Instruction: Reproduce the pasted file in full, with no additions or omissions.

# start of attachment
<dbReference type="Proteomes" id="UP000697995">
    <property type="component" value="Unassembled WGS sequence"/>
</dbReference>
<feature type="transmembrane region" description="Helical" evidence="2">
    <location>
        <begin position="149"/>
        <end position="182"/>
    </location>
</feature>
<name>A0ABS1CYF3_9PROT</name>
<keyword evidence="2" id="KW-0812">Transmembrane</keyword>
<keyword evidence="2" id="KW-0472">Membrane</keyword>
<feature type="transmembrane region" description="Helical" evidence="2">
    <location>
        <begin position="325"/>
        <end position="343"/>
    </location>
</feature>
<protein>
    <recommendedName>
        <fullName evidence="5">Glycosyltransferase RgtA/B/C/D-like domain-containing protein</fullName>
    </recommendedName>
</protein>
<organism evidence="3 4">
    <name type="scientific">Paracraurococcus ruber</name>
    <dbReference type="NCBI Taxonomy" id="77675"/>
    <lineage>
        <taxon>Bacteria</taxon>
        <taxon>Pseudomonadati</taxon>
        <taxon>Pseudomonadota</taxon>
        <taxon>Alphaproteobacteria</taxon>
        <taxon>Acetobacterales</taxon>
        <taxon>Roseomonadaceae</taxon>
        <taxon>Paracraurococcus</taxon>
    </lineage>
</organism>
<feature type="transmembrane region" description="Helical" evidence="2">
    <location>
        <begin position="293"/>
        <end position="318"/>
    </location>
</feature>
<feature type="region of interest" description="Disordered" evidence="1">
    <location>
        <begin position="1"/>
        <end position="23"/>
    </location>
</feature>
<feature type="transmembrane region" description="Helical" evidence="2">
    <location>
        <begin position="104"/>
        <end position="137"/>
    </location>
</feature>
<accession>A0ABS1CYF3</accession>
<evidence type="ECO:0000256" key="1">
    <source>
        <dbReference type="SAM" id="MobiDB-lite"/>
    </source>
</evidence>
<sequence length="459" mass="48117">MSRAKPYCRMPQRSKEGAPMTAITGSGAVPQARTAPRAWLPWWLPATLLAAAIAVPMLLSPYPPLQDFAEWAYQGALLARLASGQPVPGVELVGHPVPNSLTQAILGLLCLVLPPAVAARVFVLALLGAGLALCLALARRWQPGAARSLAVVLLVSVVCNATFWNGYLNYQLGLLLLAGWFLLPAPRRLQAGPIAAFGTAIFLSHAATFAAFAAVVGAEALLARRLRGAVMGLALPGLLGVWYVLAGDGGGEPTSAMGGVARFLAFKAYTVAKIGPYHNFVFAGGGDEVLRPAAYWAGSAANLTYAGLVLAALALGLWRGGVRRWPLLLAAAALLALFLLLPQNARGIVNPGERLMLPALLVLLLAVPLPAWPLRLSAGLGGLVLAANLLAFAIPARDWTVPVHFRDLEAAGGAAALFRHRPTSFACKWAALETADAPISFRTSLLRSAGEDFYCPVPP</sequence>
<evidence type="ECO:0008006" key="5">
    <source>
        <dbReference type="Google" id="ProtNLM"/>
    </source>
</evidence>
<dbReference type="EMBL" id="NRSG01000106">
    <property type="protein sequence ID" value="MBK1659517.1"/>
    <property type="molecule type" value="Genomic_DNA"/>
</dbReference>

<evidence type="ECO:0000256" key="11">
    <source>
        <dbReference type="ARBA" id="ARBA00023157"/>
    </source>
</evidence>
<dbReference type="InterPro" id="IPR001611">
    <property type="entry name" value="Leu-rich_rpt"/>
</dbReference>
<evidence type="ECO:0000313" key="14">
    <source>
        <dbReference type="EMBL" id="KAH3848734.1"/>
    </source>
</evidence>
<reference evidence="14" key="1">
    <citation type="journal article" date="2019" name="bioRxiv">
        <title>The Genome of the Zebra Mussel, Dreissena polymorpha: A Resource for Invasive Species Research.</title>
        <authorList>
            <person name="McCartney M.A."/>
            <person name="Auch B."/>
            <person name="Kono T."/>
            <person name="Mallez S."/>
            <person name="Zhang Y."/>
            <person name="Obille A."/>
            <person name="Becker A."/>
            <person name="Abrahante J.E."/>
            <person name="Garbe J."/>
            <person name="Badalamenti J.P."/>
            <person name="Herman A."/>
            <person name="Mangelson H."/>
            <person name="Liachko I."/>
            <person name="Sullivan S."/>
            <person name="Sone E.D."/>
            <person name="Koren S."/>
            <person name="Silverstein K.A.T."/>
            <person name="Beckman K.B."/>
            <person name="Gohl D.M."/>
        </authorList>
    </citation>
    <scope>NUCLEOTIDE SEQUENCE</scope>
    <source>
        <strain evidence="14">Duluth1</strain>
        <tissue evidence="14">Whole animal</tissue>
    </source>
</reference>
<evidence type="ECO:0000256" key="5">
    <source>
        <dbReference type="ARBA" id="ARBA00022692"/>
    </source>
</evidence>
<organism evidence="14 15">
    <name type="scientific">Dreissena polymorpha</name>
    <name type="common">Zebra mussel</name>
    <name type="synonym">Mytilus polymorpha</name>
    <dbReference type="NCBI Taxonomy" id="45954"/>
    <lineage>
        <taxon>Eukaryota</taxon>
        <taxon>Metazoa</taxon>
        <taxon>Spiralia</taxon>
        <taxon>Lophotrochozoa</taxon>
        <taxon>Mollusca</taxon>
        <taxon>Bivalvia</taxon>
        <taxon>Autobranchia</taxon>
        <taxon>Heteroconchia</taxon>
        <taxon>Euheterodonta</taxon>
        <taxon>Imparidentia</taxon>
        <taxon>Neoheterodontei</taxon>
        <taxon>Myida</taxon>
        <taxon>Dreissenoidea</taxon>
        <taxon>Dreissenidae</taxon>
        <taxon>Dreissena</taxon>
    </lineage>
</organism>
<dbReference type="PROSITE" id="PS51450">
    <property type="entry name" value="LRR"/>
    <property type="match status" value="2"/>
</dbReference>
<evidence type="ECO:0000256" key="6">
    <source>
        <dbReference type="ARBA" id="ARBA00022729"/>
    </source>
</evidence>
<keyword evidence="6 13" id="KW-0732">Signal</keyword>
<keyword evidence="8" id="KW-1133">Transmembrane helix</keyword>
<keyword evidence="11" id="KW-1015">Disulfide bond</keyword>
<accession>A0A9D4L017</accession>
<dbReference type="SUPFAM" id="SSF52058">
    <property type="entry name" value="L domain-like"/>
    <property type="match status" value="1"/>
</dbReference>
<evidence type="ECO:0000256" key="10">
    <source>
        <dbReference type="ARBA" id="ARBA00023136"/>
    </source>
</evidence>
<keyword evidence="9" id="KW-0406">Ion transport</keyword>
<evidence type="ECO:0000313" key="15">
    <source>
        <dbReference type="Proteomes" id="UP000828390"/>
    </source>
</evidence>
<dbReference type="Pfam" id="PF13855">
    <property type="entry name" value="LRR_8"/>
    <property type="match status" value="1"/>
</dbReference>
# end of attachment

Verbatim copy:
<dbReference type="Proteomes" id="UP000697995">
    <property type="component" value="Unassembled WGS sequence"/>
</dbReference>
<feature type="transmembrane region" description="Helical" evidence="2">
    <location>
        <begin position="149"/>
        <end position="182"/>
    </location>
</feature>
<name>A0ABS1CYF3_9PROT</name>
<keyword evidence="2" id="KW-0812">Transmembrane</keyword>
<keyword evidence="2" id="KW-0472">Membrane</keyword>
<feature type="transmembrane region" description="Helical" evidence="2">
    <location>
        <begin position="325"/>
        <end position="343"/>
    </location>
</feature>
<protein>
    <recommendedName>
        <fullName evidence="5">Glycosyltransferase RgtA/B/C/D-like domain-containing protein</fullName>
    </recommendedName>
</protein>
<organism evidence="3 4">
    <name type="scientific">Paracraurococcus ruber</name>
    <dbReference type="NCBI Taxonomy" id="77675"/>
    <lineage>
        <taxon>Bacteria</taxon>
        <taxon>Pseudomonadati</taxon>
        <taxon>Pseudomonadota</taxon>
        <taxon>Alphaproteobacteria</taxon>
        <taxon>Acetobacterales</taxon>
        <taxon>Roseomonadaceae</taxon>
        <taxon>Paracraurococcus</taxon>
    </lineage>
</organism>
<feature type="transmembrane region" description="Helical" evidence="2">
    <location>
        <begin position="293"/>
        <end position="318"/>
    </location>
</feature>
<feature type="region of interest" description="Disordered" evidence="1">
    <location>
        <begin position="1"/>
        <end position="23"/>
    </location>
</feature>
<feature type="transmembrane region" description="Helical" evidence="2">
    <location>
        <begin position="104"/>
        <end position="137"/>
    </location>
</feature>
<accession>A0ABS1CYF3</accession>
<evidence type="ECO:0000256" key="1">
    <source>
        <dbReference type="SAM" id="MobiDB-lite"/>
    </source>
</evidence>
<sequence length="459" mass="48117">MSRAKPYCRMPQRSKEGAPMTAITGSGAVPQARTAPRAWLPWWLPATLLAAAIAVPMLLSPYPPLQDFAEWAYQGALLARLASGQPVPGVELVGHPVPNSLTQAILGLLCLVLPPAVAARVFVLALLGAGLALCLALARRWQPGAARSLAVVLLVSVVCNATFWNGYLNYQLGLLLLAGWFLLPAPRRLQAGPIAAFGTAIFLSHAATFAAFAAVVGAEALLARRLRGAVMGLALPGLLGVWYVLAGDGGGEPTSAMGGVARFLAFKAYTVAKIGPYHNFVFAGGGDEVLRPAAYWAGSAANLTYAGLVLAALALGLWRGGVRRWPLLLAAAALLALFLLLPQNARGIVNPGERLMLPALLVLLLAVPLPAWPLRLSAGLGGLVLAANLLAFAIPARDWTVPVHFRDLEAAGGAAALFRHRPTSFACKWAALETADAPISFRTSLLRSAGEDFYCPVPP</sequence>
<evidence type="ECO:0008006" key="5">
    <source>
        <dbReference type="Google" id="ProtNLM"/>
    </source>
</evidence>
<dbReference type="EMBL" id="NRSG01000106">
    <property type="protein sequence ID" value="MBK1659517.1"/>
    <property type="molecule type" value="Genomic_DNA"/>
</dbReference>

<evidence type="ECO:0000256" key="11">
    <source>
        <dbReference type="ARBA" id="ARBA00023157"/>
    </source>
</evidence>
<dbReference type="InterPro" id="IPR001611">
    <property type="entry name" value="Leu-rich_rpt"/>
</dbReference>
<evidence type="ECO:0000313" key="14">
    <source>
        <dbReference type="EMBL" id="KAH3848734.1"/>
    </source>
</evidence>
<reference evidence="14" key="1">
    <citation type="journal article" date="2019" name="bioRxiv">
        <title>The Genome of the Zebra Mussel, Dreissena polymorpha: A Resource for Invasive Species Research.</title>
        <authorList>
            <person name="McCartney M.A."/>
            <person name="Auch B."/>
            <person name="Kono T."/>
            <person name="Mallez S."/>
            <person name="Zhang Y."/>
            <person name="Obille A."/>
            <person name="Becker A."/>
            <person name="Abrahante J.E."/>
            <person name="Garbe J."/>
            <person name="Badalamenti J.P."/>
            <person name="Herman A."/>
            <person name="Mangelson H."/>
            <person name="Liachko I."/>
            <person name="Sullivan S."/>
            <person name="Sone E.D."/>
            <person name="Koren S."/>
            <person name="Silverstein K.A.T."/>
            <person name="Beckman K.B."/>
            <person name="Gohl D.M."/>
        </authorList>
    </citation>
    <scope>NUCLEOTIDE SEQUENCE</scope>
    <source>
        <strain evidence="14">Duluth1</strain>
        <tissue evidence="14">Whole animal</tissue>
    </source>
</reference>
<evidence type="ECO:0000256" key="5">
    <source>
        <dbReference type="ARBA" id="ARBA00022692"/>
    </source>
</evidence>
<organism evidence="14 15">
    <name type="scientific">Dreissena polymorpha</name>
    <name type="common">Zebra mussel</name>
    <name type="synonym">Mytilus polymorpha</name>
    <dbReference type="NCBI Taxonomy" id="45954"/>
    <lineage>
        <taxon>Eukaryota</taxon>
        <taxon>Metazoa</taxon>
        <taxon>Spiralia</taxon>
        <taxon>Lophotrochozoa</taxon>
        <taxon>Mollusca</taxon>
        <taxon>Bivalvia</taxon>
        <taxon>Autobranchia</taxon>
        <taxon>Heteroconchia</taxon>
        <taxon>Euheterodonta</taxon>
        <taxon>Imparidentia</taxon>
        <taxon>Neoheterodontei</taxon>
        <taxon>Myida</taxon>
        <taxon>Dreissenoidea</taxon>
        <taxon>Dreissenidae</taxon>
        <taxon>Dreissena</taxon>
    </lineage>
</organism>
<dbReference type="PROSITE" id="PS51450">
    <property type="entry name" value="LRR"/>
    <property type="match status" value="2"/>
</dbReference>
<evidence type="ECO:0000256" key="6">
    <source>
        <dbReference type="ARBA" id="ARBA00022729"/>
    </source>
</evidence>
<keyword evidence="6 13" id="KW-0732">Signal</keyword>
<keyword evidence="8" id="KW-1133">Transmembrane helix</keyword>
<keyword evidence="11" id="KW-1015">Disulfide bond</keyword>
<accession>A0A9D4L017</accession>
<dbReference type="SUPFAM" id="SSF52058">
    <property type="entry name" value="L domain-like"/>
    <property type="match status" value="1"/>
</dbReference>
<evidence type="ECO:0000256" key="10">
    <source>
        <dbReference type="ARBA" id="ARBA00023136"/>
    </source>
</evidence>
<keyword evidence="9" id="KW-0406">Ion transport</keyword>
<evidence type="ECO:0000313" key="15">
    <source>
        <dbReference type="Proteomes" id="UP000828390"/>
    </source>
</evidence>
<dbReference type="Pfam" id="PF13855">
    <property type="entry name" value="LRR_8"/>
    <property type="match status" value="1"/>
</dbReference>